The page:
Iñárritu wrangles this terror with an amalgamation of touch-and-go one-shots and intimidating close-ups, to the point that we’re able to see men’s breath fog up the screen. It’s an uncomfortable, startling experience that strangles the eyes and ears from beginning to end. The opening is a stressful, gory battle with arrows, bullets, and blades that rivals Spielberg’s retelling of Normandy in Saving Private Ryan. The finale is a taut, bloody massacre on the snowy shores of nowhere.
The Revenant affords such bleak chaos for a number of reasons, but above all because it’s so damn beautiful. As expected, cinematographer Emmanuel Lubezki dazzles with his use of natural light — the torches, the rolling myst, the sunsets, oh my — and should start writing his acceptance speech for next year’s Academy Awards. (He could also DM Roger Deakins and apologize for trumping his most recent work in Sicario.) Every single shot will leave you shaking your head in awe.
That feeling is certainly elevated by the rousing and gloomy score by Ryuichi Sakamoto, Alva Noto, and The National’s Bryce Dessner. In some moments, the Eno-esque tones feel stripped right out of Michael Mann’s Heat, while in others the sounds become as erratic as Mica Levi’s work on last year’s Under the Skin. Altogether, it’s a haunting collection of tearful strings, glazed synths, and engulfing bass that mirrors the scenery and action at hand with compelling results.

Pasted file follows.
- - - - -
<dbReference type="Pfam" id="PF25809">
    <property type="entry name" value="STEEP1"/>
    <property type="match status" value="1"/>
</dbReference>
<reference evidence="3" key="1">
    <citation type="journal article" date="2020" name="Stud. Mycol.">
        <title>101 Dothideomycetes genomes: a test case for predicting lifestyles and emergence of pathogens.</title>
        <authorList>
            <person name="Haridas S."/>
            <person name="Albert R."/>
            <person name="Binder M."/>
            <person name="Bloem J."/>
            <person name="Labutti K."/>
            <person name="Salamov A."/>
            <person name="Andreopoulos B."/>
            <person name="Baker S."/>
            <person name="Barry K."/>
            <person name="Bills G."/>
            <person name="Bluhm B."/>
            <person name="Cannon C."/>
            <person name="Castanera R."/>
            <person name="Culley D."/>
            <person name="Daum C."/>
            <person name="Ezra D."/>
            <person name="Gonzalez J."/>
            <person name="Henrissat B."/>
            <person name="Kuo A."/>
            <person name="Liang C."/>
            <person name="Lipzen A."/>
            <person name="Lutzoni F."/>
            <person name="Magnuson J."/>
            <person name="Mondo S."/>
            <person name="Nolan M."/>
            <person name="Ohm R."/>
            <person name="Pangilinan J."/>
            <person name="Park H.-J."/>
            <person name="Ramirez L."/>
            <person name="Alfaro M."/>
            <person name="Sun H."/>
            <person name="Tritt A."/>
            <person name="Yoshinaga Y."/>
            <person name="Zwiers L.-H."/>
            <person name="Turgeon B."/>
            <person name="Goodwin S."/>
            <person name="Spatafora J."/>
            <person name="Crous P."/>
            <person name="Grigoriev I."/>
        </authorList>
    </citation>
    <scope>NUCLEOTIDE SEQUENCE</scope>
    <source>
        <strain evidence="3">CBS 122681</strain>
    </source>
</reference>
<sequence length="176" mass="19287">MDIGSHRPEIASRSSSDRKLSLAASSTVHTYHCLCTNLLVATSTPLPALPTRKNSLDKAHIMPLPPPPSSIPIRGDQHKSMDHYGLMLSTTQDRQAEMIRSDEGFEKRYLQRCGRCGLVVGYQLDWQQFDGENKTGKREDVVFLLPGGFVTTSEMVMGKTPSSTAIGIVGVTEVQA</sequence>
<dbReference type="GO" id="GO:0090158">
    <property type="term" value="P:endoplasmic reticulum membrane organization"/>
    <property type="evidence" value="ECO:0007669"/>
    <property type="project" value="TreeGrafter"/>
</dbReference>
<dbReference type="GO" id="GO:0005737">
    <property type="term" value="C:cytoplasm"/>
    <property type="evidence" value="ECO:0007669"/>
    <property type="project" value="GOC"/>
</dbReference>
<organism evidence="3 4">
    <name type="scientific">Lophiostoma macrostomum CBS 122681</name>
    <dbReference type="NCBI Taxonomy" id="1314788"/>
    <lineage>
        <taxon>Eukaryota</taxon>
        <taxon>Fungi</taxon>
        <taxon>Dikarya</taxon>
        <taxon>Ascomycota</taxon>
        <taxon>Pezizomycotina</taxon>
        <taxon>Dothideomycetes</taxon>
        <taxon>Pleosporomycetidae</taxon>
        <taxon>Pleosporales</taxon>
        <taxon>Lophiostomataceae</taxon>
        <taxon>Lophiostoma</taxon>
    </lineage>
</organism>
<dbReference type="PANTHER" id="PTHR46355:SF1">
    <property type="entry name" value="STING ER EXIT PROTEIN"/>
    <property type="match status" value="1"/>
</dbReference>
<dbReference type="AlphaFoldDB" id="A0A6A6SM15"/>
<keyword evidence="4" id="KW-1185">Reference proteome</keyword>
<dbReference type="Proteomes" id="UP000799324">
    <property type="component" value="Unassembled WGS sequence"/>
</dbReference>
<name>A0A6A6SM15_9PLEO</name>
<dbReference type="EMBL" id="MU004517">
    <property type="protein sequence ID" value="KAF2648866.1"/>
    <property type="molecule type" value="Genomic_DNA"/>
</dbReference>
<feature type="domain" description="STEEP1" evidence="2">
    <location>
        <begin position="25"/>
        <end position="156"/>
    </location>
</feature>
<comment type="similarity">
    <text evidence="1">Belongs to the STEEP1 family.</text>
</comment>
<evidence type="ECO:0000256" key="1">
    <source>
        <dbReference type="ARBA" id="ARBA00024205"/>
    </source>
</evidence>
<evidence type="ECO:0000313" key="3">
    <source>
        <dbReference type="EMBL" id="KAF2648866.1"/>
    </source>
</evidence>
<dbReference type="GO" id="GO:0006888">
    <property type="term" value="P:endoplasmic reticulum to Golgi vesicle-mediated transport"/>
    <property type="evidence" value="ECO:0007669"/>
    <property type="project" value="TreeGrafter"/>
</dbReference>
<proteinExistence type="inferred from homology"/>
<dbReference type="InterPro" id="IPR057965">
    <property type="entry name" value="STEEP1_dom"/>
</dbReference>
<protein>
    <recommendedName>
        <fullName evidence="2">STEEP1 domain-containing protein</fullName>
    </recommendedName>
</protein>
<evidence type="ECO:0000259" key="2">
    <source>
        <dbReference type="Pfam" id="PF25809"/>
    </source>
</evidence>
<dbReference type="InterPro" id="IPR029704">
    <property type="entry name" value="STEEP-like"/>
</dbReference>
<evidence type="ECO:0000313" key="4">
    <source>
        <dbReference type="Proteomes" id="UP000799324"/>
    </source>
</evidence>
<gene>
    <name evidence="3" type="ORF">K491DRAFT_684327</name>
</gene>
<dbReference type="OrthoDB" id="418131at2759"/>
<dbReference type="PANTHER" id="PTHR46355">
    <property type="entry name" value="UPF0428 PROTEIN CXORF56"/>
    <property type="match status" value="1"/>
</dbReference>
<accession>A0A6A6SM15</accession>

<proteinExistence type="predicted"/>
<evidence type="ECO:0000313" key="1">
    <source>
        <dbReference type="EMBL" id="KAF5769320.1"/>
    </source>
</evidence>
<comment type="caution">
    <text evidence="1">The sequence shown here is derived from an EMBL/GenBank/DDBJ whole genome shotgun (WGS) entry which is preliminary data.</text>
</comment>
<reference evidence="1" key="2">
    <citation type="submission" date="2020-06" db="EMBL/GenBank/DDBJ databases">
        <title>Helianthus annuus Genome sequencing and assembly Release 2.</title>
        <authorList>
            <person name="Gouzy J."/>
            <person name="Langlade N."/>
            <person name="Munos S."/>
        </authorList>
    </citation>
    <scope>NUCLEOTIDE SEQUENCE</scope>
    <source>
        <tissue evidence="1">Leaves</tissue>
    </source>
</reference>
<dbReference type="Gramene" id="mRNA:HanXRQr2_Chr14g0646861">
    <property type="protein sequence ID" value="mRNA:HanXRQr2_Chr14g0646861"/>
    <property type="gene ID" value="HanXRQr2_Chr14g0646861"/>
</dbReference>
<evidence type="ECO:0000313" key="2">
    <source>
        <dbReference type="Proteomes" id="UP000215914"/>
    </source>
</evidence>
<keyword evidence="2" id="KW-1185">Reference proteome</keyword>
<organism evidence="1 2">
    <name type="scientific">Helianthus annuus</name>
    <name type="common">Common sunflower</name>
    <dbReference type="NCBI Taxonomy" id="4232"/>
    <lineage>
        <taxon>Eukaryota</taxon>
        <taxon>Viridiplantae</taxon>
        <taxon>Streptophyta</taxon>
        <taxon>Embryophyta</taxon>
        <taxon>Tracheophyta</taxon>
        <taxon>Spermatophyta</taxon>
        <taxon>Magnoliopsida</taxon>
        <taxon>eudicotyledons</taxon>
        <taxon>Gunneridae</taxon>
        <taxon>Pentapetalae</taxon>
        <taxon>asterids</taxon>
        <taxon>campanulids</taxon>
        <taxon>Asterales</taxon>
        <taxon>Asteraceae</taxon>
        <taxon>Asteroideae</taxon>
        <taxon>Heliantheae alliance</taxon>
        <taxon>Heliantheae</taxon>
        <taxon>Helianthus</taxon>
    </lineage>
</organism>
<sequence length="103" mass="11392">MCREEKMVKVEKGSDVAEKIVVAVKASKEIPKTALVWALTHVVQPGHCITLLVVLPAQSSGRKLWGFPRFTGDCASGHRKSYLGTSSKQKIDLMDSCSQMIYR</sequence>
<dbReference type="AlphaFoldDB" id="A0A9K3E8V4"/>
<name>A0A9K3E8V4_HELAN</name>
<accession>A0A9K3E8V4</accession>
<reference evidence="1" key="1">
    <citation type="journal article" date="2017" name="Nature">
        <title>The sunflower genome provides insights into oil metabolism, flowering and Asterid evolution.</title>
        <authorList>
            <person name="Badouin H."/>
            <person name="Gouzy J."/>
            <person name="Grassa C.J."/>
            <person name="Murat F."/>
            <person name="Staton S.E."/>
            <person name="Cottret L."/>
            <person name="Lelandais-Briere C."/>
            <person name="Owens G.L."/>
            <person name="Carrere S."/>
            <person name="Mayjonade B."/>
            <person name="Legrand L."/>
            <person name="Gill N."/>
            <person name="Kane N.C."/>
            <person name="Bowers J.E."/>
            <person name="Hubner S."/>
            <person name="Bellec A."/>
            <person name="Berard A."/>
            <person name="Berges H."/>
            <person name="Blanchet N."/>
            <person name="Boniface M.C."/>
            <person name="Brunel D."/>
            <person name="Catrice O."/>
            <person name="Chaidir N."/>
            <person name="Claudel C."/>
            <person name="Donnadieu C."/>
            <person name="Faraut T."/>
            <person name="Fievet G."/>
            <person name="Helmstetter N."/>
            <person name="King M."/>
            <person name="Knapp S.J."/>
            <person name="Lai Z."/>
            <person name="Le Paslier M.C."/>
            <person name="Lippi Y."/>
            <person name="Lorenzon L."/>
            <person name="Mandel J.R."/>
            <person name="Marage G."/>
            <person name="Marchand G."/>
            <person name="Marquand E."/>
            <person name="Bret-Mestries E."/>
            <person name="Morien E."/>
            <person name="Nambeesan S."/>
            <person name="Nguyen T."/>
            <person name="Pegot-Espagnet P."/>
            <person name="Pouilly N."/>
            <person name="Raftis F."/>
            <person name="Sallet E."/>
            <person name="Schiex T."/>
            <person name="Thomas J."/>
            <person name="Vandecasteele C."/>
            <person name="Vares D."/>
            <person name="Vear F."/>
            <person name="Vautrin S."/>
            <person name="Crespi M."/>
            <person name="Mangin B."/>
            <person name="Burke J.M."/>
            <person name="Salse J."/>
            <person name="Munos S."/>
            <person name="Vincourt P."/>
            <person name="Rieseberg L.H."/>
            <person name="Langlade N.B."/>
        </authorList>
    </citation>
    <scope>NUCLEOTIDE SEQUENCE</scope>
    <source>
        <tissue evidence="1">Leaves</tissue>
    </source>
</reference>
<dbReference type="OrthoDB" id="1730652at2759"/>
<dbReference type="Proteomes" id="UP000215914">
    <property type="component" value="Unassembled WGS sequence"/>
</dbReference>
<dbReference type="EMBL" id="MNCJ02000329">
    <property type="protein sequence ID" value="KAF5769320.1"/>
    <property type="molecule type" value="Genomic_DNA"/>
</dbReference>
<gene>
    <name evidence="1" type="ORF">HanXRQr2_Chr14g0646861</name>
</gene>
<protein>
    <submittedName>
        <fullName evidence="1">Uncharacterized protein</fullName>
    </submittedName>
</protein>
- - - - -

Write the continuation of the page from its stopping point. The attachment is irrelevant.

Some might argue this is over-the-top filmmaking, that Iñárritu and DiCaprio are going big for Oscar’s sake, confusing blood and sweat for art and performance, but that’s likely not the goal of this film. Rather, it appears that The Revenant is more invested in shattering today’s style of filmmaking by committing to a brand of realism that’s not exactly unprecedented, but all too often ignored in lieu of conventional (and safer) means. But isn’t that what Iñárritu argued for last year with Birdman? Didn’t he bite his thumb at the plastic blockbusters? Rail against the safe Hollywood system? The Revenant says to hell with all of that.
And perhaps that’s what keeps Iñárritu breathing.